How do they communicate?

Sharks communicate by using body language. They do not engage in vocalizations. Gestures like arching, shaking the head, and opening and closing of the jaw help them in exchanging ideas. They rely on visual and olfactory senses to navigate, locate food, and also find a suitable mating partner. For instance, slapping movements are used to avert opponents chasing the same fish.

How big is a Pondicherry Shark?

The length of Pondicherry sharks is commonly around 3.3 ft (100 cm). The species has a comparatively small size. It is quite minuscule when compared with whale sharks that have a length of about 55 ft (1,676 cm).

How fast can a Pondicherry Shark move?

The swiftness with which Pondicherry sharks move has not yet been analyzed as the species can hardly be traced let alone measuring its speed limits. However, they are believed to be quite agile.

How much does a Pondicherry Shark weigh?

The weight of the species cannot be mentioned with complete certainty or accuracy as the biodata of the fish needs research and still remains a mystery due to its minuscule population.

What are their male and female names of the species?

The males and females do not possess specific names.

What would you call a baby Pondicherry Shark?

Baby sharks are generally called pups.

What do they eat?

Pondicherry sharks are carnivorous. Their diet comprises crustaceans, small fishes, and cephalopods.

Are they poisonous?

Shark bites can prove to be inflicting but in general, the species is not known to be dangerous. Dogfish sharks possess venom in the dorsal spines that can prove to be poisonous. In the case of Pondicherry sharks, this species is not at all toxic as they were hunted down and found in fisheries meant for human consumption.

Would they make a good pet?

It is widely believed (without concrete evidence) that Pondicherry sharks are perhaps extinct. Even if they are not completely obliterated from the world, there are a handful left of this species due to which the possibility of maintaining the fish as pets is impossible. However, these sharks are not known to portray aggressiveness towards humans.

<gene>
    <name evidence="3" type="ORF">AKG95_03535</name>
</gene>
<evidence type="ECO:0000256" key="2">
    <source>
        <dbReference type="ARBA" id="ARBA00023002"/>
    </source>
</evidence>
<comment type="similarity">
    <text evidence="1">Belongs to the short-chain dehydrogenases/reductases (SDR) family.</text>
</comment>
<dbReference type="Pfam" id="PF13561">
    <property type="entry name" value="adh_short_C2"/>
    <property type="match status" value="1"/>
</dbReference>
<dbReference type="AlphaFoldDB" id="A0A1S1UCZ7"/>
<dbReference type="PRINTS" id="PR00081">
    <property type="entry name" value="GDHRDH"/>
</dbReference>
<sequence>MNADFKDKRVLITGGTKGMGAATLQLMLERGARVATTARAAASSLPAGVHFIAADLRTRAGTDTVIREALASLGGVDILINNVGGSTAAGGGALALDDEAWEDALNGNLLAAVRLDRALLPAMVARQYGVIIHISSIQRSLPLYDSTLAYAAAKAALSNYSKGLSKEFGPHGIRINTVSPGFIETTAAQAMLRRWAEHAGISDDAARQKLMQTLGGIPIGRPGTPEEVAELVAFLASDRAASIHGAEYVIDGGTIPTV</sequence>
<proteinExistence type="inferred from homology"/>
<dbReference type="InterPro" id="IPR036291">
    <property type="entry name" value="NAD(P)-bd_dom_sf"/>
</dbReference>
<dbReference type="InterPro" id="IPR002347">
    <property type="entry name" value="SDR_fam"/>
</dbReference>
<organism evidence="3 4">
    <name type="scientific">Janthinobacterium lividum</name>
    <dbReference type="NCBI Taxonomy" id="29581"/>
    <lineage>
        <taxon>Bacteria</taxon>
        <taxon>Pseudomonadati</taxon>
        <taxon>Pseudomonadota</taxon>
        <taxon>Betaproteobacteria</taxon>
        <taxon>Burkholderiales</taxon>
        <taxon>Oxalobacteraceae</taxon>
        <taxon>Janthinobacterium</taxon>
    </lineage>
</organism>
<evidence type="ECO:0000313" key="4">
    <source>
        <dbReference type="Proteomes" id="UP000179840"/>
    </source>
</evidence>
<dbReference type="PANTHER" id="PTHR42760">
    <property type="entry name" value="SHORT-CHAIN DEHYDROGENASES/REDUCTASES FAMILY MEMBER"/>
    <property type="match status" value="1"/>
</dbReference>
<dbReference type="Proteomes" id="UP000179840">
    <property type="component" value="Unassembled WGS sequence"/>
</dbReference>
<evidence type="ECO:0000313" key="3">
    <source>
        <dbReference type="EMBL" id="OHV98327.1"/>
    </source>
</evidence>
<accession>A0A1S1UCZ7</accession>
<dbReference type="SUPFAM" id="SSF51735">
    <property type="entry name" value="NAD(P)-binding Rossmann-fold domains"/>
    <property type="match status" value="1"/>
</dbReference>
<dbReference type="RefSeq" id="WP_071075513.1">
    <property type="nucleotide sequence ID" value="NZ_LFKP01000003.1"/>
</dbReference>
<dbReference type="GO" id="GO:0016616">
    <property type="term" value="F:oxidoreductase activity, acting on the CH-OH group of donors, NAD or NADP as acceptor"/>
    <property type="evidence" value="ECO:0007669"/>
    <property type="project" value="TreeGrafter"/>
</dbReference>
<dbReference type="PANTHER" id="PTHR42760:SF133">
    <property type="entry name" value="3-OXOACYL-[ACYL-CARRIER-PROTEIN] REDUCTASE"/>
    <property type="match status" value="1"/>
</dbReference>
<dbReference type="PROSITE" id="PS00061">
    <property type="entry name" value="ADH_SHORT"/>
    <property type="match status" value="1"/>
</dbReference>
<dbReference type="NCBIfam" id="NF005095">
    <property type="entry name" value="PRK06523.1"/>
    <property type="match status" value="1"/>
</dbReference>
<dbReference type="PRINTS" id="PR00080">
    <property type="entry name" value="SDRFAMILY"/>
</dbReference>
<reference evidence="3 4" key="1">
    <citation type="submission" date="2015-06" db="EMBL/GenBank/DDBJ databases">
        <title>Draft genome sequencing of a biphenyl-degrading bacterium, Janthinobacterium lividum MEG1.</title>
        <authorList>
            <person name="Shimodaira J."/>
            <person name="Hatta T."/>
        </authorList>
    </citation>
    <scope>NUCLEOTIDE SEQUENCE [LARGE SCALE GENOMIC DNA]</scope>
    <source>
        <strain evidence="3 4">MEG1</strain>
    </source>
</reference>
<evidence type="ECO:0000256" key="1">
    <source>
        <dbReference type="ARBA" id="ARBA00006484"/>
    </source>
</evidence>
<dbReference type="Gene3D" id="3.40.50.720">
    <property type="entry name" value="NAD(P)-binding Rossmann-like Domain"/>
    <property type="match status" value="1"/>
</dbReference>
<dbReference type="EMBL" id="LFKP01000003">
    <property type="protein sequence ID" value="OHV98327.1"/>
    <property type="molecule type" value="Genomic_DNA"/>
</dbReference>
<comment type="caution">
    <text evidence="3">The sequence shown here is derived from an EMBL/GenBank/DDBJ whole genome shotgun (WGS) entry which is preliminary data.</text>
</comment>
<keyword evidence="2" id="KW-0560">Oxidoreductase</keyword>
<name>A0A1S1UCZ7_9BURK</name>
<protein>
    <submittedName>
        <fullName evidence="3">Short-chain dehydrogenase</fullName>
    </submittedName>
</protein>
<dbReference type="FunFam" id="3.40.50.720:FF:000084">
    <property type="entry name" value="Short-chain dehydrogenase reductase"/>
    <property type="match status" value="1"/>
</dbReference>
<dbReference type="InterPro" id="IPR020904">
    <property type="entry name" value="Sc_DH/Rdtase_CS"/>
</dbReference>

Did you know...

The term Carcharhinus has Greek roots, where karcharos means sharpen combined with rhinos implying nose. Pondicherry sharks possess a pointed and sharp snout due to which the name fits well.

Even a marine sea-diver and explorer might find it challenging to trace Pondicherry sharks among a variety of Sri Lankan freshwater fishes. The species is such a rare sight!

The American conservationist and wildlife adventurer and explorer, Forrest Galante, in one of his episodes of the Shark Week, came across two specimens of shark carcass. While one was an identified bull shark, the other, suggested by its DNA reports, is considered to be a Pondicherry shark.

Is the Pondicherry Shark at risk of extinction?

Pondicherry sharks are in a critical position, standing almost at the brink of extinction. The Pondicherry shark is considered to be a great catch in any fishing expedition and with increasing fishing practices, the shark population is currently at peril.

In India, the last Pondicherry shark species was traced in the year 1979 while some specimens of the Carcharhinus hemiodon have been found in Sri Lanka in 2019. However, there is a lot of scientific speculation on the authenticity of this fact, and needs confirmation.

Which other sharks are endangered?

Unchecked and uncontrolled fishing practices, commercialization of fishing business, and setting up of fisheries have greatly impacted the marine biodiversity where not only the sharks but innumerable fishes have come to the point of extinction. Pollution, deterioration of the coastal shelves, habitat loss are some of the major concerns that have catalyzed the pertaining ill-effects. Not only the Pondicherry shark (Carcharhinus hemiodon), but other species like the Daggernose shark, whale shark, and the great white shark, are equally endangered.

Pondicherry sharks are greatly threatened and at high risk in the present context. The conservation efforts that are being undertaken are not enough to secure the species from its potential extinction.

Here at Kidadl, we have carefully created lots of interesting family-friendly animal facts for everyone to discover! Learn more about some other fish including Caribbean reef shark facts and Porbeagle shark facts.

You can even occupy yourself at home by drawing one on our Pondicherry shark coloring pages.

*The main image is of a silky shark which falls under the same genus as the Pondicherry shark.